September 2004 -- The philosophy behind selling wool at the Utah Wool Marketing Association (UWMA) is consistency in both product availability and marketing.
is the number one tool in agriculture, marketing wise,? says UWMA Manager
Instead of utilizing the auction system, Griggs sells wool to both domestic and foreign buyers on a daily basis. This process allows Griggs to ?forward sell? wool coming into the warehouse during times of good market prices.
?We want the producer to make money ? that is the bottom line,? says Griggs.
In order to
market wool on a daily basis, Griggs must familiarize himself with the product.
This is why he spends a great deal of the shearing season on the road, traveling
from one producer to another. Shearing season in
The UWMA was
incorporated as a consignment warehouse in 1926 and is funded by a board of
directors. Now located in a 47,000-square-foot building in downtown
The warehouse accepts both classed and un-classed wool. Once the un-classed and un-graded wool is received, the warehouse grades it and blends smaller lots similar in micron and yield measurements. The wool is then baled in a double-dump cotton baler that makes an average 800-lb. bale. The bale is then wrapped in clear film, secured with high-tension wire and ready for core testing.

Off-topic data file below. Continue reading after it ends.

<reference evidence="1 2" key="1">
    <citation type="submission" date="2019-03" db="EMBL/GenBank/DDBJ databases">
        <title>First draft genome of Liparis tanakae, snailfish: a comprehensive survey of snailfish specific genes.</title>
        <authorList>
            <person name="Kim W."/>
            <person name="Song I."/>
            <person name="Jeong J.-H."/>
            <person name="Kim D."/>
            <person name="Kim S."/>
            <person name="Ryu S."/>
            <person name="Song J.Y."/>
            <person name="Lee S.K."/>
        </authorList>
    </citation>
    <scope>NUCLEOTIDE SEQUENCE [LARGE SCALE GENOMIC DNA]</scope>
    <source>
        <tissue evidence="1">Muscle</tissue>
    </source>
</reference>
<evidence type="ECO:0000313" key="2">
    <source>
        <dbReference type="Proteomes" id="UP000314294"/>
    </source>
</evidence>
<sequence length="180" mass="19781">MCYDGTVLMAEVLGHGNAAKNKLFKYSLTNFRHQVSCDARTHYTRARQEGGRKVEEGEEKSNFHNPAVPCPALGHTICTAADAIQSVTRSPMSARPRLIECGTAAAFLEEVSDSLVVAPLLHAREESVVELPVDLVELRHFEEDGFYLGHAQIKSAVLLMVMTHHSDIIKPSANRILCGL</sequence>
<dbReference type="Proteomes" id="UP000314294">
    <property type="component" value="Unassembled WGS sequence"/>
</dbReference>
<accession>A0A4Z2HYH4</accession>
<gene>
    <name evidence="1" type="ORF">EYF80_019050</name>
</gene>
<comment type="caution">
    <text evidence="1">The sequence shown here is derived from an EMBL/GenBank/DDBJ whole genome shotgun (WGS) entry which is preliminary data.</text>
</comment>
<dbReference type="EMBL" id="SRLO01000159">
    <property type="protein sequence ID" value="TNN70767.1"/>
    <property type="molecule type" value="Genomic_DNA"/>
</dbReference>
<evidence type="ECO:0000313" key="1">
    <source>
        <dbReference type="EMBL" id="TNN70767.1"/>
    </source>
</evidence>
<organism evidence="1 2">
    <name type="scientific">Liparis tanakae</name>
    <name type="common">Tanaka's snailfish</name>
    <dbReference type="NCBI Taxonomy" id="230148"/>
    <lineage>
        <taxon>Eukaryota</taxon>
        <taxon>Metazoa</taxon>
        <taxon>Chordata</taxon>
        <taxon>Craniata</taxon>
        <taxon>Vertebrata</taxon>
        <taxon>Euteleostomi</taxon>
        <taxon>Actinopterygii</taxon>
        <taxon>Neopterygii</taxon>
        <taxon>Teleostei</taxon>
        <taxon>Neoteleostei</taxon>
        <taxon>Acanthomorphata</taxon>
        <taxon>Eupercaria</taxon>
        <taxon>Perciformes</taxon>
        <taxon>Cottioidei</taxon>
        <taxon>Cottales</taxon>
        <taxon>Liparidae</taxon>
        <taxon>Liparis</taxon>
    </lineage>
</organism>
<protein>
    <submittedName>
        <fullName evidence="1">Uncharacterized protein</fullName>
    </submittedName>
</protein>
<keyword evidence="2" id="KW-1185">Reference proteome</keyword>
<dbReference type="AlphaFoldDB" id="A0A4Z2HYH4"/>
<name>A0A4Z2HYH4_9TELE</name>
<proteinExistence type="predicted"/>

?We encourage people with larger flocks to grade their wool,? Griggs says.
UWMA conducts core testing on lots weighing 5,000 or more lbs. (Smaller lots are stored in the warehouse until there is a sufficient amount of similar wool to be core tested. This blending method is cost efficient and allows for the core testing of smaller lots.)
UWMA?s main buyers are Anodyne, Charguers, Lempriere and Forte, Griggs would
like to see more foreign buyers in the market for
that with the help of the American Sheep Industry Association, we can bring the
foreign buyers through the warehouse,? says Griggs about familiarizing foreign
buyers with U.S wool. ?But there is still some fear of
Another concern of Griggs? is the selection process during breeding. He suggests that producers make their wool more uniform, not only in micron or grade, but also in length. To that end, Griggs helps some of his customers with this issue by helping them select bucks or sort through ewes.
?Our goal is to make the producer money not only with his lambs, but also with his wool,? he said. ?If a producer is having luck with the breed they are using for lamb weight, that?s great, but we would like to see him make the wool more uniform in length and grade at the same time.?
had life-long experience working with sheep on ranches in
?What I find rewarding about this job is the fact that I?m working with wool and I enjoy that,? says Griggs. ?I?m doing the business part of it and am getting to travel around and see different wools and grades of wool.?